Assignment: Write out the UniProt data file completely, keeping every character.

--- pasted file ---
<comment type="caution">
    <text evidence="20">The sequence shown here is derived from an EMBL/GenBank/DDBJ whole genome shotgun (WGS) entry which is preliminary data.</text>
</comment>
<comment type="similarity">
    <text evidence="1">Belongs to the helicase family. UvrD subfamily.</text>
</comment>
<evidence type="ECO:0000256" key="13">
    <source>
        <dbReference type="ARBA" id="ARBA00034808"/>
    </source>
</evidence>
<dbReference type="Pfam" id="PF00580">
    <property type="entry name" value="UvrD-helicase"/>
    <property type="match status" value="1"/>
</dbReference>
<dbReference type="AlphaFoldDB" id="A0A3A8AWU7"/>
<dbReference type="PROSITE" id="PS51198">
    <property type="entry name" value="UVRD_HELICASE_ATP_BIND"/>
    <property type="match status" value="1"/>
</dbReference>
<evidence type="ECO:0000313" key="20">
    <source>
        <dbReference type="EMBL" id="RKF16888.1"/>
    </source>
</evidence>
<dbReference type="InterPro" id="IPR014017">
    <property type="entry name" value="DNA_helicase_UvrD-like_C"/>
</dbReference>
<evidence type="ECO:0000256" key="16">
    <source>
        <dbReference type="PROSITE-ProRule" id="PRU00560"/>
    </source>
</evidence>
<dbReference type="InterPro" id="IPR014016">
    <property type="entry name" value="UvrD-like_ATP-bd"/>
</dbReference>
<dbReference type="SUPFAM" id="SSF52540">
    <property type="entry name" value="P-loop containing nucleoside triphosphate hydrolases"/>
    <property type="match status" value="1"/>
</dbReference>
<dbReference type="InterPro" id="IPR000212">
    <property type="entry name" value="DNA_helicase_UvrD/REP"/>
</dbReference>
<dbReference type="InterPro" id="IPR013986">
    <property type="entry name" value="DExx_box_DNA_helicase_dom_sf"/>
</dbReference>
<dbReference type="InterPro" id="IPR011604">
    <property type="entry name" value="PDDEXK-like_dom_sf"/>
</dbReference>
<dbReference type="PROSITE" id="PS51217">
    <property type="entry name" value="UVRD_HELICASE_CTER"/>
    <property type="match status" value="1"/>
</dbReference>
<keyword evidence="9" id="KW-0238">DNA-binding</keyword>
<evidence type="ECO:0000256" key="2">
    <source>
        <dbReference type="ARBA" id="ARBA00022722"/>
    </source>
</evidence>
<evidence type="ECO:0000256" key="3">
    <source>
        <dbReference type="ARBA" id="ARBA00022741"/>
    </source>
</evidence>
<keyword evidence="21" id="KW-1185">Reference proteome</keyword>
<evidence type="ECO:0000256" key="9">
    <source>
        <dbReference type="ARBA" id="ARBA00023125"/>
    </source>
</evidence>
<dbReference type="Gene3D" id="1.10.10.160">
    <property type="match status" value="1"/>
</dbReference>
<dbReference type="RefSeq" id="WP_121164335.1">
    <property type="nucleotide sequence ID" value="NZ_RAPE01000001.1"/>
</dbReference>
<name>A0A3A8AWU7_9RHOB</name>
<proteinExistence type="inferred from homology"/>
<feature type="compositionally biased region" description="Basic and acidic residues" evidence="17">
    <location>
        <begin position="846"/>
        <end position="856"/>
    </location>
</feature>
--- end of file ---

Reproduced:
<comment type="caution">
    <text evidence="20">The sequence shown here is derived from an EMBL/GenBank/DDBJ whole genome shotgun (WGS) entry which is preliminary data.</text>
</comment>
<comment type="similarity">
    <text evidence="1">Belongs to the helicase family. UvrD subfamily.</text>
</comment>
<evidence type="ECO:0000256" key="13">
    <source>
        <dbReference type="ARBA" id="ARBA00034808"/>
    </source>
</evidence>
<dbReference type="Pfam" id="PF00580">
    <property type="entry name" value="UvrD-helicase"/>
    <property type="match status" value="1"/>
</dbReference>
<dbReference type="AlphaFoldDB" id="A0A3A8AWU7"/>
<dbReference type="PROSITE" id="PS51198">
    <property type="entry name" value="UVRD_HELICASE_ATP_BIND"/>
    <property type="match status" value="1"/>
</dbReference>
<evidence type="ECO:0000313" key="20">
    <source>
        <dbReference type="EMBL" id="RKF16888.1"/>
    </source>
</evidence>
<dbReference type="InterPro" id="IPR014017">
    <property type="entry name" value="DNA_helicase_UvrD-like_C"/>
</dbReference>
<evidence type="ECO:0000256" key="16">
    <source>
        <dbReference type="PROSITE-ProRule" id="PRU00560"/>
    </source>
</evidence>
<dbReference type="InterPro" id="IPR014016">
    <property type="entry name" value="UvrD-like_ATP-bd"/>
</dbReference>
<dbReference type="SUPFAM" id="SSF52540">
    <property type="entry name" value="P-loop containing nucleoside triphosphate hydrolases"/>
    <property type="match status" value="1"/>
</dbReference>
<dbReference type="InterPro" id="IPR000212">
    <property type="entry name" value="DNA_helicase_UvrD/REP"/>
</dbReference>
<dbReference type="InterPro" id="IPR013986">
    <property type="entry name" value="DExx_box_DNA_helicase_dom_sf"/>
</dbReference>
<dbReference type="InterPro" id="IPR011604">
    <property type="entry name" value="PDDEXK-like_dom_sf"/>
</dbReference>
<dbReference type="PROSITE" id="PS51217">
    <property type="entry name" value="UVRD_HELICASE_CTER"/>
    <property type="match status" value="1"/>
</dbReference>
<keyword evidence="9" id="KW-0238">DNA-binding</keyword>
<evidence type="ECO:0000256" key="2">
    <source>
        <dbReference type="ARBA" id="ARBA00022722"/>
    </source>
</evidence>
<evidence type="ECO:0000256" key="3">
    <source>
        <dbReference type="ARBA" id="ARBA00022741"/>
    </source>
</evidence>
<keyword evidence="21" id="KW-1185">Reference proteome</keyword>
<evidence type="ECO:0000256" key="9">
    <source>
        <dbReference type="ARBA" id="ARBA00023125"/>
    </source>
</evidence>
<dbReference type="Gene3D" id="1.10.10.160">
    <property type="match status" value="1"/>
</dbReference>
<dbReference type="RefSeq" id="WP_121164335.1">
    <property type="nucleotide sequence ID" value="NZ_RAPE01000001.1"/>
</dbReference>
<name>A0A3A8AWU7_9RHOB</name>
<proteinExistence type="inferred from homology"/>
<feature type="compositionally biased region" description="Basic and acidic residues" evidence="17">
    <location>
        <begin position="846"/>
        <end position="856"/>
    </location>
</feature>